One hundred years ago, the 20th century swept up civilization and hurled us forward into a world inconceivable. While Verdi’s “Aida” spun a fable of ancient Egypt at the opera house in New York, “madmen” raced through the city in noisy, stinking devices called automobiles. Edwardian elegance was being pushed aside. The captains of industry became the new royalty. What lay ahead came upon us in a flash.
In Paris, the young Spanish painter Pablo Picasso exhibited his works in a gallery on the Rue Lafitte, lighting a fire under the world of art. Orthodoxy was out, revolution was in. The 20th century would be more tumultuous, exciting, dangerous and progressive than all that came before. Now, the century passes, its years having encompassed great achievements in literature, the arts, medicine and science, with trips to the moon and the bottom of the seas.
A Century Takes Flight
The first decades of the century were marked by industry, invention and imperialism. A couple of bicycle makers from Ohio, Orville and Wilbur Wright, built and flew the first heavier-than-air powered aircraft at Kitty Hawk, N.C., in 1903. The first film hit, “The Great Train Robbery,” pioneered an industry that blossomed in Los Angeles and spread American culture around the world, for better or worse. Thomas Alva Edison, America’s most prolific inventor, was still going strong as the century turned. The Wizard of Menlo Park lighted up our cities with the incandescent lamp and our souls with the phonograph. And Albert Einstein gave the world his theories of relativity.
The flowering of science, art and invention would be the hallmark of the century’s first decades, but there was a downside to progress. The world was being drawn and quartered, and the United States fell right into the middle of it. U.S. territories were expanded by the 1898 Spanish-American War, and Spain’s loss made the United States a global power. Under the Treaty of Paris, Madrid ceded to the United States Guam, Puerto Rico and the Philippine Islands. The price: $20 million.
America focused inward, on its growing agricultural, steel, oil and manufacturing industries. Europe was “over there,” where rich Americans went on the Grand Tour, to London, Paris, Florence and Rome. Soon, in the second decade of the century, this playground would become a battleground.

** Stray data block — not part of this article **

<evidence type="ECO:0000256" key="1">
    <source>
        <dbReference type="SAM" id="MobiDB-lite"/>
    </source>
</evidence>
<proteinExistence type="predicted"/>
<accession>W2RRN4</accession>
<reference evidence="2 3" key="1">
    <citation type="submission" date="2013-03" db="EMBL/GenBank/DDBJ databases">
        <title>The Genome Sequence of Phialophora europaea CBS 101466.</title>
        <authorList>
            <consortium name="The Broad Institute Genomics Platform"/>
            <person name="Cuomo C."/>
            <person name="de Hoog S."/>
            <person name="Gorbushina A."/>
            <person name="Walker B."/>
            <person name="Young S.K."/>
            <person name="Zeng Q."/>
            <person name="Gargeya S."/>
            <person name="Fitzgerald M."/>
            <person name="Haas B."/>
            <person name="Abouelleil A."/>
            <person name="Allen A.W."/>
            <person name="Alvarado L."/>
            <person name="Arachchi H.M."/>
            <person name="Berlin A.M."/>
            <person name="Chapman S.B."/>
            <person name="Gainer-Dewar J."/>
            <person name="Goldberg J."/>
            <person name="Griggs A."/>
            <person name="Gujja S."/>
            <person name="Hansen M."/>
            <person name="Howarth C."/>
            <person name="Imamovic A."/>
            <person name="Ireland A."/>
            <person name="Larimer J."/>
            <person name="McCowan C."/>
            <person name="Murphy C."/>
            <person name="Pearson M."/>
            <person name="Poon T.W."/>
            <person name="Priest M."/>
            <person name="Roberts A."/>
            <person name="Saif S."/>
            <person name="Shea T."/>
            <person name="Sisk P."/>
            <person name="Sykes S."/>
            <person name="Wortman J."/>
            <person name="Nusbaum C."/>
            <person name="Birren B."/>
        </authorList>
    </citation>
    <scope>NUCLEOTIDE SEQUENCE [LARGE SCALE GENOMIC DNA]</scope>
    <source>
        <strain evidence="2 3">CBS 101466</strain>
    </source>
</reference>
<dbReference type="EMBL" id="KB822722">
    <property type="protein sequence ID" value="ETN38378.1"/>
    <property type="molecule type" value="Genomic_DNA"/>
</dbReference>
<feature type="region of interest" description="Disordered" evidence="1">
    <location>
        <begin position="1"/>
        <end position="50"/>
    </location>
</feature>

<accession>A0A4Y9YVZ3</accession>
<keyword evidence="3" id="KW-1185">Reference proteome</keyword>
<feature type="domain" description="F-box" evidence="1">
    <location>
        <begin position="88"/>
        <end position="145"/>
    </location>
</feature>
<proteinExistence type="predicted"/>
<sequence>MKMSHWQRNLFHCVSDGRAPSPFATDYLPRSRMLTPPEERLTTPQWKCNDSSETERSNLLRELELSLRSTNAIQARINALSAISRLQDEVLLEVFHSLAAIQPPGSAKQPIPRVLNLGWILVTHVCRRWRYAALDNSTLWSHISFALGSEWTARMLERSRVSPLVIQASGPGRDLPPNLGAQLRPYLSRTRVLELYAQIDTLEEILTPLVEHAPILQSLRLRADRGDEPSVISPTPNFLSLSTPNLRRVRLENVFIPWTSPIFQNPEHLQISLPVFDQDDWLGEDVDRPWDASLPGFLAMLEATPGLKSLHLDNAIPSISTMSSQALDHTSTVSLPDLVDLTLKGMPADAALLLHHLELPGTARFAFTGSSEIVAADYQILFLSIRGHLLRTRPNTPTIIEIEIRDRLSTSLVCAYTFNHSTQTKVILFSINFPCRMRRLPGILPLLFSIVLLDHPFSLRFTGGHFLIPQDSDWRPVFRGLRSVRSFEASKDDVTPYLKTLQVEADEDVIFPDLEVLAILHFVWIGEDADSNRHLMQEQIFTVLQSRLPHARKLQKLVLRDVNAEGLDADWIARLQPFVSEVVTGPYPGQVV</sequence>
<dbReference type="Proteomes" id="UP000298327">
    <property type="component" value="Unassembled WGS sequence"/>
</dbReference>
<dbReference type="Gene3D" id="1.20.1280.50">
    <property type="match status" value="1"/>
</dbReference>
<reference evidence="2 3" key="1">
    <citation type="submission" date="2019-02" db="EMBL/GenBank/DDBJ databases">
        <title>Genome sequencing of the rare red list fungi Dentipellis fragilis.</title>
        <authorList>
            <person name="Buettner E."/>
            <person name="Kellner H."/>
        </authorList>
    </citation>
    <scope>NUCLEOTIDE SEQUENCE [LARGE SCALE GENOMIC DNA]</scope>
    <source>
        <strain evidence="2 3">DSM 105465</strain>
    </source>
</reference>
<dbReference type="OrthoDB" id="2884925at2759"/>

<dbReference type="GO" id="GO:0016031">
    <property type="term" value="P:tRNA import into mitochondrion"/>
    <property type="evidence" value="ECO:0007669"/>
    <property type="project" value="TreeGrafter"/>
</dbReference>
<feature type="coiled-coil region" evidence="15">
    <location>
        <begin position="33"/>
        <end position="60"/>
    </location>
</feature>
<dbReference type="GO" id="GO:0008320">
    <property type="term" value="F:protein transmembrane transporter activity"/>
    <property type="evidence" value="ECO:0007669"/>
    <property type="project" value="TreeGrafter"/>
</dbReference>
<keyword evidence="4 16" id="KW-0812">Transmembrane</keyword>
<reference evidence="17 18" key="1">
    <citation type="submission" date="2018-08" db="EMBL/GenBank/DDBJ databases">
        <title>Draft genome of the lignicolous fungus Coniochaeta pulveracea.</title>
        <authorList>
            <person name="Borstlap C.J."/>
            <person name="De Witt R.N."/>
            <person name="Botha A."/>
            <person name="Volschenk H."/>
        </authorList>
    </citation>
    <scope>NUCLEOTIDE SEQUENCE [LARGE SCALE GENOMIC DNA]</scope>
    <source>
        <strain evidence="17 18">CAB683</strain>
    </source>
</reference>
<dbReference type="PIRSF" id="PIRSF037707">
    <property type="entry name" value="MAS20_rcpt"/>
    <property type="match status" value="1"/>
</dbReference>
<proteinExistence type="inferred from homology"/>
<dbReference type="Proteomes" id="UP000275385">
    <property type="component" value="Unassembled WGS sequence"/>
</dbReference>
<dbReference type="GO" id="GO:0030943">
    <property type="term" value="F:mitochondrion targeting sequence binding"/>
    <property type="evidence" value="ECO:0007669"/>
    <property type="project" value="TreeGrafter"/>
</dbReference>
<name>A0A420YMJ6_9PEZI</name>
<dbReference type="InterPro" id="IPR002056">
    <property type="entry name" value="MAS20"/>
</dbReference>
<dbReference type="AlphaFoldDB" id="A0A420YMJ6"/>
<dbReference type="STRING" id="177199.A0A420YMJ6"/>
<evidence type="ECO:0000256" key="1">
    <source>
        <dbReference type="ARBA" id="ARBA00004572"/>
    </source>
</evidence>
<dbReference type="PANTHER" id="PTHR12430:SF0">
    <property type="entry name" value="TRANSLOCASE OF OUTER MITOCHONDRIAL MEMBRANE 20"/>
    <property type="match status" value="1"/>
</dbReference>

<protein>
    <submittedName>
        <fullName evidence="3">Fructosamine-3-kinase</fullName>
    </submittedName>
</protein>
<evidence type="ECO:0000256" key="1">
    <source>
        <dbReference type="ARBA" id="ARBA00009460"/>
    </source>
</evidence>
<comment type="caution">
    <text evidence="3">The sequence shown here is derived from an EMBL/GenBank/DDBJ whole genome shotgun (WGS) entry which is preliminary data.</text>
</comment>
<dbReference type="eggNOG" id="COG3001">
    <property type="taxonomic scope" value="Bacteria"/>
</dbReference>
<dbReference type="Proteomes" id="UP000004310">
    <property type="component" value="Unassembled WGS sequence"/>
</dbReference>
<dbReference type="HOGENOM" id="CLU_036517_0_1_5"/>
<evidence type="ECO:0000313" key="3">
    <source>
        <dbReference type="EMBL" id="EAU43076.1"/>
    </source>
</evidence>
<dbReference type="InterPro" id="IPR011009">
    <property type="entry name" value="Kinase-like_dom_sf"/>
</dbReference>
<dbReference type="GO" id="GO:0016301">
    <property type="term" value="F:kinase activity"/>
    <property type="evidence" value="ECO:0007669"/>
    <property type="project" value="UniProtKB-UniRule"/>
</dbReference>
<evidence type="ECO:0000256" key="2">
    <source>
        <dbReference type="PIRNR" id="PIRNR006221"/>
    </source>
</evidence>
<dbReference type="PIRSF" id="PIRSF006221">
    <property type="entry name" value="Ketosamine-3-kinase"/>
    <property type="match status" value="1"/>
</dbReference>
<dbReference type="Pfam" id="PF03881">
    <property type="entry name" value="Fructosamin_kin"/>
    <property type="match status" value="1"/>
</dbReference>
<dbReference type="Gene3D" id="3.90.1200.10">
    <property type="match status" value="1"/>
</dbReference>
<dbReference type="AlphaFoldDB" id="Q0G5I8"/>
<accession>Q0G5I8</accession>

World in Conflict
World War I was triggered by the assassination of Archduke Ferdinand, heir to the Austro-Hungarian empire. The armies of France, Britain, Russia, Belgium and Italy within a matter of weeks were pitted against Germany and Austro-Hungary and eventually against Turkey. The Great War lasted from 1914 to 1918, and the youth of Europe--and at the end America--was liberally bled on the fields of France, the main battleground. Germany lost the war, but no nation could claim victory, not with the horrific casualties in a conflict that introduced to warfare the fighter plane, tank, submarine and poison gas.
The industrial economies of Belgium, Germany and France were ruined. Politics were unstable, with leftist regimes making headway in the midst of disaster. Russia listened to the message of Vladimir I. Lenin and became a communist state. In the 1930s, the Germans gave power to Adolf Hitler’s National Socialism. Neither dictatorship would survive, but they continue to engage historians in argument over which was worse. Surely mankind had never seen so graphically anything like the horrors that Hitler imposed on the helpless with his “final solution,” the genocide of Europe’s Jewish populations. For the sheer volume of carnage among one’s own people, Josef Stalin was unmatched in the 20th century.
In America, the euphoria of the triumph in France was short-lived for the doughboys returning from World War I. They danced and drank while the money held out and then returned to the factories and fields. Before too many years they faced a world depression--"Brother, Can You Spare a Dime?” The ‘30s proved in many cases a much harder battle than war, so tough that it would take another war to recover. Hitler provided that when German tanks crashed into Poland in 1939, launching the most terrible war in history, the Big One, World War II.
This time the armies of the United States, Britain, France, Canada and their allies had no illusions. Germany would have to be crushed, along with its Japanese and Italian Axis partners. The combined will of Presidents Franklin D. Roosevelt and Harry S. Truman, Britain’s redoubtable Prime Minister Winston Churchill and Soviet dictator Stalin defeated Hitler’s Nazi legions. The war was fought on a monumental scale, in some way on every continent, and victory was total, grimly symbolized by the awesome cloud over Hiroshima.